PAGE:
Tuesday, June 14, 2022

William J. Merritt's 1889 119 West 95th Street

The dormer originally wore a triangular pediment, as seen in its neighbor to the left.

By the 1880's the former 18th century country estate of Charles Ward Apthorp was crisscrossed with newly-laid streets, and building plots were being rapidly filled with rowhouses.  Architect William J. Merritt, who sometimes acted as his own developer, was especially busy in the area at the time.  In 1888 he designed a row of six brick- and brownstone-clad homes at 111 through 121 West 95th Street for developer Charles Bouton.  Completed the following year, the four-story, American basement homes were patently William J. Merritt in design.

Their rusticated, rough-cut brownstone first floors served as a base for two stories of red brick.   Brownstone quoins framed the paired, centered windows and each peaked, tiled roof was interrupted by a single dormer.  Merritt placed the dormer at 119 West 95th Street slightly to the side, in keeping with the Queen Anne style's affinity for asymmetry.  

119 West 95th Street is behind by the yellow traffic sign in this photo.

Edward R. and Louise M. Sweetser purchased the 16-foot wide house in 1890, "on private terms."  They bought the property as an investment, immediately renting the house to the Rev. Dr. Francis Brown and his wife, the former Louise Reiss.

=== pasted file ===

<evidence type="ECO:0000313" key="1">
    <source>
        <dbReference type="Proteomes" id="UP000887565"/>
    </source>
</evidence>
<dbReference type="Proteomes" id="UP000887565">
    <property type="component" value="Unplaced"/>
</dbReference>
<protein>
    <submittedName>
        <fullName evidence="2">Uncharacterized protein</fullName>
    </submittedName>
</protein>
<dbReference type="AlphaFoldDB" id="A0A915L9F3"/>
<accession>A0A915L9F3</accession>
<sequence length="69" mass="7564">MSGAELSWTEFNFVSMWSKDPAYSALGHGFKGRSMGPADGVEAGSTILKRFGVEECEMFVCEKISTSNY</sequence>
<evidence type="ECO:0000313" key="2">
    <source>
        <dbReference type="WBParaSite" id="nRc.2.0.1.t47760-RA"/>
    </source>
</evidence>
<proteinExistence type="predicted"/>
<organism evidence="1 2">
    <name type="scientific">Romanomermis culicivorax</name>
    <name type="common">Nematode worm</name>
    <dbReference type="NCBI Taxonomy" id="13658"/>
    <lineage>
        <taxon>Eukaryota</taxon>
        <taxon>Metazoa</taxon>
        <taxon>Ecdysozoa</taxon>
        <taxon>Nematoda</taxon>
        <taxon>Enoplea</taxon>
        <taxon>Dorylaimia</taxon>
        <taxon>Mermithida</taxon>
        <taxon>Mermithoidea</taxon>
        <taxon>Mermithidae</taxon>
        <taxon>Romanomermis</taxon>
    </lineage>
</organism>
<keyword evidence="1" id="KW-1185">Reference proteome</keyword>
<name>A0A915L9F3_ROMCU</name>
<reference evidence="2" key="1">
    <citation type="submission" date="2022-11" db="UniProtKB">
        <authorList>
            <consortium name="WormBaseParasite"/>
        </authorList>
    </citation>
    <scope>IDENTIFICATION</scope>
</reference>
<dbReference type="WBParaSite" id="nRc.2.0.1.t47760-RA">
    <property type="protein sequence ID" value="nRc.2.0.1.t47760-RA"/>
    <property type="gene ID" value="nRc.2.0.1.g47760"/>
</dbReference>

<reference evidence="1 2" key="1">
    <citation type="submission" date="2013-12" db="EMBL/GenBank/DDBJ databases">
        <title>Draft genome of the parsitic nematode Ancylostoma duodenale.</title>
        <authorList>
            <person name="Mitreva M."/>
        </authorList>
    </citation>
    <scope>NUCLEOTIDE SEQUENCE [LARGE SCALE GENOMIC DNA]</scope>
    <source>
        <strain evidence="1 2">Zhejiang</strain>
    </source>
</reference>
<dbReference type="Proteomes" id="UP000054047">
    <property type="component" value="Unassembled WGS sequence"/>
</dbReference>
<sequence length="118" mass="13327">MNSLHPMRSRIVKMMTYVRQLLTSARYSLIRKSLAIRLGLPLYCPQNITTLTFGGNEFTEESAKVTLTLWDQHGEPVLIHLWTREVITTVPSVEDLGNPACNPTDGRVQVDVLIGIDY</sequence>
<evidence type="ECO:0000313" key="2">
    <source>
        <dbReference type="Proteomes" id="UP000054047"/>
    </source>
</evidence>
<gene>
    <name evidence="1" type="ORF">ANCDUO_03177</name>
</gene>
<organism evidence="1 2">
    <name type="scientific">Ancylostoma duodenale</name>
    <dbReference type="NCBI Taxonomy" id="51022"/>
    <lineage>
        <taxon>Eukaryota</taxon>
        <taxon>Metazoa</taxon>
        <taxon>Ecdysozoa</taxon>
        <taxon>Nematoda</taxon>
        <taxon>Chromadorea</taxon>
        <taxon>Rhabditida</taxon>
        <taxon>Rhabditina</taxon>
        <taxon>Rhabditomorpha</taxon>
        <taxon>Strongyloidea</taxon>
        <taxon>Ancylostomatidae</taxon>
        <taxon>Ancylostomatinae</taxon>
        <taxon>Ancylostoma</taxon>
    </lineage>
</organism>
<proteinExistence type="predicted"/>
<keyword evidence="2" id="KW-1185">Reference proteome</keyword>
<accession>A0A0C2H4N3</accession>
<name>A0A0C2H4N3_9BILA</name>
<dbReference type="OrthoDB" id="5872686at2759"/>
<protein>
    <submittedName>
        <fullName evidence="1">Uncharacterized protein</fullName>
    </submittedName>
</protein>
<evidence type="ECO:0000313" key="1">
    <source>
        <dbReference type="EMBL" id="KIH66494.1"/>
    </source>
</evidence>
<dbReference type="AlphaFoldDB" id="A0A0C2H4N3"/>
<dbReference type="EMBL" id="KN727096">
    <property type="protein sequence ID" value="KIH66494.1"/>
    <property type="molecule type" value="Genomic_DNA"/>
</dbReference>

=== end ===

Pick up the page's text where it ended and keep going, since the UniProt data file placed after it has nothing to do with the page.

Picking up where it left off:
Brown taught at the Union Theological Seminary, on Park Avenue between 69th and 70th Streets.  The erudite clergyman came from an academic family.  His grandfather, Francis Brown, had been the president of Dartmouth College, and his father, Samuel Gilman Brown had been president of Hamilton College from 1867 to 1881.   Brown graduated from Dartmouth College, then earned his Doctorate of Divinity at Union Theological Seminary.   The same year he moved into the West 95th Street house he was promoted to Davenport Professor of Hebrew and the Cognate Languages at his alma mater.

Brown's scholarly books include Assyriology: Its Use and Abuse in Old Testament Study, and a revision of Gesenius' Lexicon.  His publications would earn him an honorary Doctorate of Divinity from the University of Glasgow, and honorary doctorates from Dartmouth College and Yale University.

The Browns remained in the house until 1903, when the Sweetsers sold it to John L. and Eva B. Edwards.  They, too, purchased the property as an investment, operating it as a boarding house.